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The above photo was ripped from a press release on the 2011 IDPA Indoor National Championships. I include it here at the risk of stimulating another debate between the rabbi and Patrick Carrube about the advantages and disadvantages of IDPA competition for shooters trying to hone their real world self-defense shooting skills. Knowing that kneeling isn’t as good as crouching, at least in terms of shooting and moving. Suffice it to say, a mailbox is not cover. The bullet hole in the middle of the mailbox’s flank is a dead giveaway. Literally . . .

Seeking “cover” means sheltering behind something that can stop bullets. The mailbox above is—potentially but not ideally—“concealment.” Like many supposedly “solid” objects in our environment, it’s something that hides you and . . . that’s it. The moment you start shooting from behind concealment, it’s the ballistic equivalent of shouting “Yoo hoo! Over here!”

Unless you hit what you’re aiming at, the decision to open fire from behind concealment can be coffin full of not good. It may be better to move from concealment to the relative safety of cover. Knowing the difference between the two, and their respective limitations, can be the difference between life and death. So let’s review two key characteristics of cover and concealment . . .

1. Cover is extremely hard to find

A car’s engine block is good cover; most rounds won’t penetrate all that heavy metal. Or is it? Where EXACTLY does the engine sit inside the engine bay of the car in question? In most cop shows, the good guys drape their bodies over a car and fire. Huh? Don’t forget your feet; the bad guy can shoot your feet.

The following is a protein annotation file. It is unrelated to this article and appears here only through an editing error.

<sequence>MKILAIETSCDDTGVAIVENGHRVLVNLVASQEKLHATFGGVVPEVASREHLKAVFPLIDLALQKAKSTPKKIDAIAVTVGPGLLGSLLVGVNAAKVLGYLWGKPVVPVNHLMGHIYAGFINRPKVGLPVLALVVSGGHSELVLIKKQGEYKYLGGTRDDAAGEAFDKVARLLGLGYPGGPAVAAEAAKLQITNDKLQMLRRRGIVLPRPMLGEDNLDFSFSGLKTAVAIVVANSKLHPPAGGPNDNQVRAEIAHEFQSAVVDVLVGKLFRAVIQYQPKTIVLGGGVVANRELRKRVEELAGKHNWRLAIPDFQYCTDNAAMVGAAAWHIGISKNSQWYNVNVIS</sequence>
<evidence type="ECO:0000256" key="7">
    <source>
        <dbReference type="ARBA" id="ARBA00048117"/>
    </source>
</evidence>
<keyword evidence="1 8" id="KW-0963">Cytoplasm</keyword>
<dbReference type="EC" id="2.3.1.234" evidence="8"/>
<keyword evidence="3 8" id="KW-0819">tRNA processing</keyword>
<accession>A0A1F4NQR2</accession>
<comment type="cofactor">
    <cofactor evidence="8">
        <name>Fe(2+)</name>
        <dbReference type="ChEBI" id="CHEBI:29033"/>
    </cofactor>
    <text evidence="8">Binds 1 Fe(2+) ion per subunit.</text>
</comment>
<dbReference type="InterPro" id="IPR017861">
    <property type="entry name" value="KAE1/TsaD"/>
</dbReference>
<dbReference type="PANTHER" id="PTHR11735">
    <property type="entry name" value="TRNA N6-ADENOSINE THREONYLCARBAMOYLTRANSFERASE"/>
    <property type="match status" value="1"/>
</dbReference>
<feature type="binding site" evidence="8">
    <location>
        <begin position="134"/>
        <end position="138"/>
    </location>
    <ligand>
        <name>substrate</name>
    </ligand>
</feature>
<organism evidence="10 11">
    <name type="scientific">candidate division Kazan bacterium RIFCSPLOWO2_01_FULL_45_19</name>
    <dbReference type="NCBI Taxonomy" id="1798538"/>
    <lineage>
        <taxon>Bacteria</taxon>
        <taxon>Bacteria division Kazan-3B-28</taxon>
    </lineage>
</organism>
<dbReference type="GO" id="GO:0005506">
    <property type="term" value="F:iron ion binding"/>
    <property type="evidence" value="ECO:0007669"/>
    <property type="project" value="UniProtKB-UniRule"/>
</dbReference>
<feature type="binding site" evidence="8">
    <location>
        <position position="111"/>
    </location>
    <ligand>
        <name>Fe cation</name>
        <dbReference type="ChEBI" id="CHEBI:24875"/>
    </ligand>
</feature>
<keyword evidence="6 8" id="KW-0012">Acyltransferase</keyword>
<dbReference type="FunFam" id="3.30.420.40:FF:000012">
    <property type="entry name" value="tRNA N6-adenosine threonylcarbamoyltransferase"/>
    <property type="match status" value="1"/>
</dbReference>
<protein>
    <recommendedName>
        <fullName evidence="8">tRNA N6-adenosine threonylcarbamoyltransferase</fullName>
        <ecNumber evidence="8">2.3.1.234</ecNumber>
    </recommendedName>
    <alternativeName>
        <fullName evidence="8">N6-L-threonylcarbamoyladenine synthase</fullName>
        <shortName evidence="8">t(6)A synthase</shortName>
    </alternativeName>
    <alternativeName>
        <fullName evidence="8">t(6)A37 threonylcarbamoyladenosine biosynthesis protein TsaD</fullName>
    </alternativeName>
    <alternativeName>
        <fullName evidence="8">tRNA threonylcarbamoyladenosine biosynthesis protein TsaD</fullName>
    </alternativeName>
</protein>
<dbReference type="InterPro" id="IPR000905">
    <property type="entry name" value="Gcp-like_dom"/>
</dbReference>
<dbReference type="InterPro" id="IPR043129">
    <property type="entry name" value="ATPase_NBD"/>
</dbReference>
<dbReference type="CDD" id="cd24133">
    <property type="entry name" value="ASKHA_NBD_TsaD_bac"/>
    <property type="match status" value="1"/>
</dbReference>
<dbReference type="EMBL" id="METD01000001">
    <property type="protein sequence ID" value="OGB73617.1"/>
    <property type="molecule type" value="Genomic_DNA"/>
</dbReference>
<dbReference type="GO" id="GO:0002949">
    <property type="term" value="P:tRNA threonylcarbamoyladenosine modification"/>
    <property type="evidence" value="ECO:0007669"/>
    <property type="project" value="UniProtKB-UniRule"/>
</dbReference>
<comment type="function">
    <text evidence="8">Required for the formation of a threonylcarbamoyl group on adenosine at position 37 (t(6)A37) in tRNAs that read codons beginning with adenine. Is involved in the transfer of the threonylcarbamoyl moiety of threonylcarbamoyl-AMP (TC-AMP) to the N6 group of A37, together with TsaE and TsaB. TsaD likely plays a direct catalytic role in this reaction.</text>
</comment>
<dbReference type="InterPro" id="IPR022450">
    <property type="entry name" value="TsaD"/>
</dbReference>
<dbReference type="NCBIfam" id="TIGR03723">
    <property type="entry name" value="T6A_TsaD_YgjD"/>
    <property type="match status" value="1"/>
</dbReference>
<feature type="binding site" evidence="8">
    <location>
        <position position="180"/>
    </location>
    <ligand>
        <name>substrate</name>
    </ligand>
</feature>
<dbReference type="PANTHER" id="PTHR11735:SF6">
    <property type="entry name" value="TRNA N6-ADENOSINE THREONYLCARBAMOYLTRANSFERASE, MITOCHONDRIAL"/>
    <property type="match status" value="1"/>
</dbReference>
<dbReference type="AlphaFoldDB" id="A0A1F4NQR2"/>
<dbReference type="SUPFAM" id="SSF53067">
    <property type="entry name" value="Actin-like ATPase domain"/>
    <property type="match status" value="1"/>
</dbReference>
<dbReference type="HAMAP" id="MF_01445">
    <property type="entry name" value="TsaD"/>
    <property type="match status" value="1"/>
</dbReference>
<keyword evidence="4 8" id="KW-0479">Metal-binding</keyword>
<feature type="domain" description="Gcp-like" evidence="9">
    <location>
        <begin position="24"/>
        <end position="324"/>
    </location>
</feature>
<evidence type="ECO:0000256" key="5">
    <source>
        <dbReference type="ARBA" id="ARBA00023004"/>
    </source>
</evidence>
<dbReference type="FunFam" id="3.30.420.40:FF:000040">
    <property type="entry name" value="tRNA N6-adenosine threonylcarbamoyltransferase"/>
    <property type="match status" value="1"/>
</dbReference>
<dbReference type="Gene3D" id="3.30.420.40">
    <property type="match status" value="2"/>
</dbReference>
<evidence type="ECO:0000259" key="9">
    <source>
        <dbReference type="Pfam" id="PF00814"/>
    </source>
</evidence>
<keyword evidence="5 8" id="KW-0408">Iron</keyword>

How about walls? Alright then. You stand on one side of a wall of your choice. We’ll put a shooter on the other. Ready? I thought not. The walls inside your house are not cover. Appliances are better, but they may have nasty things like gas and hot water lines attached.

Trees are better. As long as they’re not dead, or hollow inside. And large enough to cover your whole body. At the appropriate angle. Which will change if your attacker knows you’re behind the tree. How will you monitor his or their movements without exposing your head to gunfire?

Earth. Now that’s good cover. If you can get down behind a dip in the ground, putting some earth between you and the bad guy, you’re safe. Or not. TTAG commentator BambiB reminds us that the NRA’s “Firearms Fact Book” states that a .30-cal AP round will penetrate 48-56 inches of earth, depending on how hard-packed it is.

In short, unless you know what constitutes good cover and where it is before bad things start to happen and stand ready to get there, the chances of finding it in the middle of a life-or-death situation are none to slim. Which leaves you with two options: fight or hide. Or hide and fight. Or fight and hide. That’s still two right?

2. Concealment is temporary

Concealment is relatively easy to find. Whether you’re in a Stop ‘N Rob or your own home, there are plenty of places to hide. If you’re in a life threatening situation, draw your gun as you move for concealment. Look for cover.

If you’re with friendlies, try to hide in different places. If shooting starts, you do NOT want them by your side. Don’t get rooted to the spot. Keep track of the bad guy’s movements so you can stay out of sight. As the perp or perps move, your concealment may disappear. Assume you will have to move at some point.

As soon as you engage the enemy, or the enemy discovers you, your cover is compromised. At that point, you can fight, run for cover, or re-conceal. Ideally, you should fight while running for cover or concealment.